196 reputation
10
bio website jax.io
location Indianapolis, IN
age 34
visits member for 2 years, 10 months
seen Sep 9 '13 at 16:43

Official Title: Cloud Ninja

While never claiming to be an expert, my primary focus is as an architect and developer working with enterprise line-of-business applications running in-part or entirely in Azure.

I mentor senior developers and coach teams struggling with cloud, web, or agile techniques.


Nov
24
awarded  Popular Question
Jul
2
awarded  Curious
Aug
1
awarded  Teacher
Apr
26
comment Rebuilding Unique Index with uniqueidentifier in SQL Azure never succeeds
I'm working on a script to combine B) and D) right now (I'd rather have them refreshed just in case they may cause problems for us at some point in the future). I'll also recreate this in a new database for your A) suggestion. Thank you! :-)
Apr
26
comment Rebuilding Unique Index with uniqueidentifier in SQL Azure never succeeds
Will do! Thanks again!
Apr
26
comment Rebuilding Unique Index with uniqueidentifier in SQL Azure never succeeds
I'll see if I can create a new database to reproduce this without the complexities of our database muddying up the issues and will see what they have to say about this. Thanks for all of the help!!
Apr
26
accepted Rebuilding Unique Index with uniqueidentifier in SQL Azure never succeeds
Apr
26
comment Rebuilding Unique Index with uniqueidentifier in SQL Azure never succeeds
It's just with these GUID indexes, not all others indexes.
Apr
26
comment Rebuilding Unique Index with uniqueidentifier in SQL Azure never succeeds
I guess that is an idea. Toss that down as an answer and I'll give you a check mark and a smiley face! BTW, something else I just remembered is that when this thing churns, it seems to lock the entire table, even when performed with ONLINE=ON, which I also thought wasn't supposed to happen. Is that correct?
Apr
26
comment Rebuilding Unique Index with uniqueidentifier in SQL Azure never succeeds
Honestly, I can't say if there are major performance problems or not with these indexes. I'm not aware of any perf issues with this, anways. Ultimately, I'm doing an 80/20 attempt at managing indexes. I'm a dev doing DBA work (and obviously, am not the best at it). Ultimately, we do have some indexes that cause very major problems to us if I don't keep them refreshed. Simply rebuilding all indexes that are fragmented has always served us well before. Do you have an alternative strategy for me to follow instead? We have ~450 tables so hand-picking what to rebuild is quite difficult.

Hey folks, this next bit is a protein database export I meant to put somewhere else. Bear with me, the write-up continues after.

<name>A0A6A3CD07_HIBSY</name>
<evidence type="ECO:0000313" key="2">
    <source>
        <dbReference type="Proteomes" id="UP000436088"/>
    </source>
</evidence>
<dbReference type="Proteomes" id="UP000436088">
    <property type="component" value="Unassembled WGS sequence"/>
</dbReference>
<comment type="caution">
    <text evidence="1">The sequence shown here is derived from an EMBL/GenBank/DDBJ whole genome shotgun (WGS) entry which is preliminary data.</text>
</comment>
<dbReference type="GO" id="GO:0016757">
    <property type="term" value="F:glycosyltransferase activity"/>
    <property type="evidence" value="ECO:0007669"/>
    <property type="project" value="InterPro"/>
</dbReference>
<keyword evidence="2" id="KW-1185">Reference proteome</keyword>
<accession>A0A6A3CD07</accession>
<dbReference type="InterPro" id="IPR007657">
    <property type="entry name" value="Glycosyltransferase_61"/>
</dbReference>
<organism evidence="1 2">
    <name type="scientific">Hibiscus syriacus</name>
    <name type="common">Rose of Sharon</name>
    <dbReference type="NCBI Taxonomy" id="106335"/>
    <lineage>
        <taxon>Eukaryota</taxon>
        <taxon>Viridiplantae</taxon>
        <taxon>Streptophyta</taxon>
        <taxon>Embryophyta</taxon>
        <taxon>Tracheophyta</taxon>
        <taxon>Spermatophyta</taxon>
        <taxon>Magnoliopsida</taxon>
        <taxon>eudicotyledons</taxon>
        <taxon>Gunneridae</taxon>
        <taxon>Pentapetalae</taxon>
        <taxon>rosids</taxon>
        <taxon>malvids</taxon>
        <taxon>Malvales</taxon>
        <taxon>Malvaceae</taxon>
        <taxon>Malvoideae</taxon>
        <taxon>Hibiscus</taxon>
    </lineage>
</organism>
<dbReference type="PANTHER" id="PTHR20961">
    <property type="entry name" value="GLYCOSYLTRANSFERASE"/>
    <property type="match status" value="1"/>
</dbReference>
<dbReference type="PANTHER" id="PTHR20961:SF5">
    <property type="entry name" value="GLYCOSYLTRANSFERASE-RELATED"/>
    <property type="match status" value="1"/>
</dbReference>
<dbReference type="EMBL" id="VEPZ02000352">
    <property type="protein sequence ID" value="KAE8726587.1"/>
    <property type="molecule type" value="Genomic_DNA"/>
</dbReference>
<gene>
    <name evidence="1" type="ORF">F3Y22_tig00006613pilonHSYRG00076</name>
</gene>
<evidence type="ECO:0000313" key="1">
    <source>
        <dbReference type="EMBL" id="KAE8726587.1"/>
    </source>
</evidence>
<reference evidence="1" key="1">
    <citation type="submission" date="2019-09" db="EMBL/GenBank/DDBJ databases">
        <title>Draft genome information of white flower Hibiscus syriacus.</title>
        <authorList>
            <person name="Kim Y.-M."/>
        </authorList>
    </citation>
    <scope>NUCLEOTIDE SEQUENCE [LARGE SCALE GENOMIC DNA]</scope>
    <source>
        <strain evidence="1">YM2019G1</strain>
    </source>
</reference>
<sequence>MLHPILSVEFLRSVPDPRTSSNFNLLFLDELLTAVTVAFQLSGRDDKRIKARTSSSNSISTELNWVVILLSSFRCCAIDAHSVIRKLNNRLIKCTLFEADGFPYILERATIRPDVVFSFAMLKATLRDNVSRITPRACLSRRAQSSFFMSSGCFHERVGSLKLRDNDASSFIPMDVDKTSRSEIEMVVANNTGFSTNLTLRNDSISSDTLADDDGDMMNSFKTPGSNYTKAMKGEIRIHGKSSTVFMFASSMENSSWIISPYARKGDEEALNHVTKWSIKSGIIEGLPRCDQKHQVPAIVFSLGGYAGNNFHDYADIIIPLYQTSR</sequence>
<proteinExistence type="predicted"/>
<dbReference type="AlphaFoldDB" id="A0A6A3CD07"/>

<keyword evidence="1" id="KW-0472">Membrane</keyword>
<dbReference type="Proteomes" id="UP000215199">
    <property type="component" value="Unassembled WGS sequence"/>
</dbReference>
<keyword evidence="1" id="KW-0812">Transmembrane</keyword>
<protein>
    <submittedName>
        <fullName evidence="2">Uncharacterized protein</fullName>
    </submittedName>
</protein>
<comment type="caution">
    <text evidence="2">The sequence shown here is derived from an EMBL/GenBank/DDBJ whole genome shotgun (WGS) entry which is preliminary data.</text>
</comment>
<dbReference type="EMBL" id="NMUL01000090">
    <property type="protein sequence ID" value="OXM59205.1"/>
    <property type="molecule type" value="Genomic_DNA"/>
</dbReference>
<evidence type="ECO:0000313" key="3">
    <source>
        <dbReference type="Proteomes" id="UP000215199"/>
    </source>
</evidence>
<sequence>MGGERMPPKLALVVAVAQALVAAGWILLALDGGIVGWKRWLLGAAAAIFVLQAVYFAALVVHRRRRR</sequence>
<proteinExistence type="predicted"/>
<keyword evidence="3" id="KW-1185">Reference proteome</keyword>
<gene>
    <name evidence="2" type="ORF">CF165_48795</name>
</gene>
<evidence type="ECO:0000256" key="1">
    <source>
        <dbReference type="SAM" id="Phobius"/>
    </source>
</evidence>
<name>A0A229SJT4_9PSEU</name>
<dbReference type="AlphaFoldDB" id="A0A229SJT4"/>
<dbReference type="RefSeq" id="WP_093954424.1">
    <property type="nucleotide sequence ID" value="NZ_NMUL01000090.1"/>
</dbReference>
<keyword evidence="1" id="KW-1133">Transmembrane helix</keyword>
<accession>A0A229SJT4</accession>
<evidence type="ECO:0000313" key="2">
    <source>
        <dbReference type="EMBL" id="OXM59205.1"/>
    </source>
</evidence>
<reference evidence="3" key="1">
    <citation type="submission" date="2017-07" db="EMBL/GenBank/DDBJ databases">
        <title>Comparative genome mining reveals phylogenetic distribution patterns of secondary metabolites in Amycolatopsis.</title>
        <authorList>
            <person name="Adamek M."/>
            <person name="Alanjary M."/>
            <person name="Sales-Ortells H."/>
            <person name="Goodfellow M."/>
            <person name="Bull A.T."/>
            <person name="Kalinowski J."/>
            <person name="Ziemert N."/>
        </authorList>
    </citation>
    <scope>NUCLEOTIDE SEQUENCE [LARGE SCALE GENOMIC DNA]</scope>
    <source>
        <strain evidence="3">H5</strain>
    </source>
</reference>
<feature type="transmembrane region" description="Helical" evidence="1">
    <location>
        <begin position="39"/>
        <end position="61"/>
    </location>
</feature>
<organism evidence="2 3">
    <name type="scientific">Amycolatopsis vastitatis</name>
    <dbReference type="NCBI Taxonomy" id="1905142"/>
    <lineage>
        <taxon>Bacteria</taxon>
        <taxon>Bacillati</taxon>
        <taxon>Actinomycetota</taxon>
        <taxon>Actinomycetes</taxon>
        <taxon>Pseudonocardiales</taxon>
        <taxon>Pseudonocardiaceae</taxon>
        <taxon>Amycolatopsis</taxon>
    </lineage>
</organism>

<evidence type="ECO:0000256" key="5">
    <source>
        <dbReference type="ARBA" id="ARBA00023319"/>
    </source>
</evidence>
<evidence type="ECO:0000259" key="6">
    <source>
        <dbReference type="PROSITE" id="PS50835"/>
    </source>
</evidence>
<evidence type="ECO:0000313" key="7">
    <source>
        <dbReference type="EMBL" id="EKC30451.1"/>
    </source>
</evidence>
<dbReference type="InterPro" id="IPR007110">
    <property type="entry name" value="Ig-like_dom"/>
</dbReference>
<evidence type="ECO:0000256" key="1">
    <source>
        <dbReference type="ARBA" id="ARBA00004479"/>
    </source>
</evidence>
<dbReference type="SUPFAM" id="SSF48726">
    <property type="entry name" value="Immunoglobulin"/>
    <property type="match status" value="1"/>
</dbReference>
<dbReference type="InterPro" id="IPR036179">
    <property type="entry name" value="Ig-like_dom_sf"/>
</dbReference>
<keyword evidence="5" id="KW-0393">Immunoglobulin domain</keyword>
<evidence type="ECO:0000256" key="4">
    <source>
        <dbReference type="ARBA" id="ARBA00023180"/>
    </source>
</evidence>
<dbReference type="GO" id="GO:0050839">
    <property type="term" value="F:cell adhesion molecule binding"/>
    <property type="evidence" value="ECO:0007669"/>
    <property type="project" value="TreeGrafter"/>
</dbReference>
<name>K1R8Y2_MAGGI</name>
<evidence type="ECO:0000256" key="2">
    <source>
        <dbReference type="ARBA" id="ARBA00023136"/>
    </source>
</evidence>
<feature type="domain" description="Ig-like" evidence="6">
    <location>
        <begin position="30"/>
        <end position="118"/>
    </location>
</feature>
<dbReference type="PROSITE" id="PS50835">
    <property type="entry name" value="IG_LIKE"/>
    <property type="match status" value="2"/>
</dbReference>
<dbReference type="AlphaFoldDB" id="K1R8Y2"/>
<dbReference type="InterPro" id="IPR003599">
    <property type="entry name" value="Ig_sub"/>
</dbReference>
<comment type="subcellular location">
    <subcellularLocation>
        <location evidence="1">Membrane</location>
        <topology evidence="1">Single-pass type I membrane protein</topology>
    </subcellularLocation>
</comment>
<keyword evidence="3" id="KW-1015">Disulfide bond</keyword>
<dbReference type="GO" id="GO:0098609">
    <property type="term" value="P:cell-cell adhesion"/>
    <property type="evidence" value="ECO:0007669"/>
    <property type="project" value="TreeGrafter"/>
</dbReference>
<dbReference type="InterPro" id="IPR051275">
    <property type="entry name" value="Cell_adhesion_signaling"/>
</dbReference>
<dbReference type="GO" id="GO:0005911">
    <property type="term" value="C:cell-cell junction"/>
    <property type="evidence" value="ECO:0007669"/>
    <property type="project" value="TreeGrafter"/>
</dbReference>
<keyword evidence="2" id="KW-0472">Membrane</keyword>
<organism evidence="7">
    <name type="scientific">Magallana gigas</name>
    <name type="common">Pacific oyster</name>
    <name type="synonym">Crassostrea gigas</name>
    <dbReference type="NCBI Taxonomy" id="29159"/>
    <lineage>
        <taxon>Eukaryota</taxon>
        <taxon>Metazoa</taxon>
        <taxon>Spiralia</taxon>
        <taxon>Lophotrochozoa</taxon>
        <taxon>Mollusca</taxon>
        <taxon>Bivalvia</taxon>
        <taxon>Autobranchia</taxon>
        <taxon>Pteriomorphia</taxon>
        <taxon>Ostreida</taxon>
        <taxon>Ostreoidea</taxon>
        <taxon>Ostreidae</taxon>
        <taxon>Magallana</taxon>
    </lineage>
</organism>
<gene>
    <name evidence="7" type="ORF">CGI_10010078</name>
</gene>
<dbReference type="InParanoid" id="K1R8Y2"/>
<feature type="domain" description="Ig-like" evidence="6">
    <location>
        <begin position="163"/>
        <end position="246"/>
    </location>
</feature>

Apr
26
comment Rebuilding Unique Index with uniqueidentifier in SQL Azure never succeeds
We query on this column quite a bit when bringing in outside data. Is that what you mean?
Apr
26
comment Composite field in SQL Server, does it exist?
This works well for us. Our requirements are very different than yours but we effectively do this to calculate a datetime column from a few other columns (month number, day number, year number, etc). In our case, the datetime column is only there to assist with queries but are ultimately unimportant.
Apr
26
asked Rebuilding Unique Index with uniqueidentifier in SQL Azure never succeeds
Apr
10
comment How can I remove a bad execution plan from SQL Azure?
... doh, sorry, I think you're right! Thanks for correcting me! That's what happens when your wife was expecting you to leave 25 minutes ago... ;-) This script works perfectly for me!
Apr
10
revised How can I remove a bad execution plan from SQL Azure?
added 184 characters in body
Apr
10
comment How can I remove a bad execution plan from SQL Azure?
Not sure what you mean by the link. What I meant is that your nvarchar(max) variable hits a limit after 4000 chars, 8000 chars if I change it to varchar(max). Running that exact script. We have ~450 tables, so we hit that easily (~30/60 tables in). varchar(max) is valid syntax, it's just identical to varchar(8000), and nvarchar(max) is identical to nvarchar(4000).
Apr
10
comment How can I remove a bad execution plan from SQL Azure?
That ended up being the solution, as recommended by @mrdenny. Thanks for the help!! :-)
Apr
10
accepted How can I remove a bad execution plan from SQL Azure?
Apr
10
comment How can I remove a bad execution plan from SQL Azure?
In my case, removing them all is much preferable to leaving the bad ones in there. Thanks for the heads up. I know you can't tell me features but can you tell me when you might no longer be restricted about talking about things you can't talk about? ;-)
Apr
10
comment How can I remove a bad execution plan from SQL Azure?
That looks like that will work. Not sure why I didn't think of adding a nullable field then dropping it. Go post that as an answer and I'll accept it. :-) (in the meantime, I'm looking for a way to loop through all ~450 tables to do this)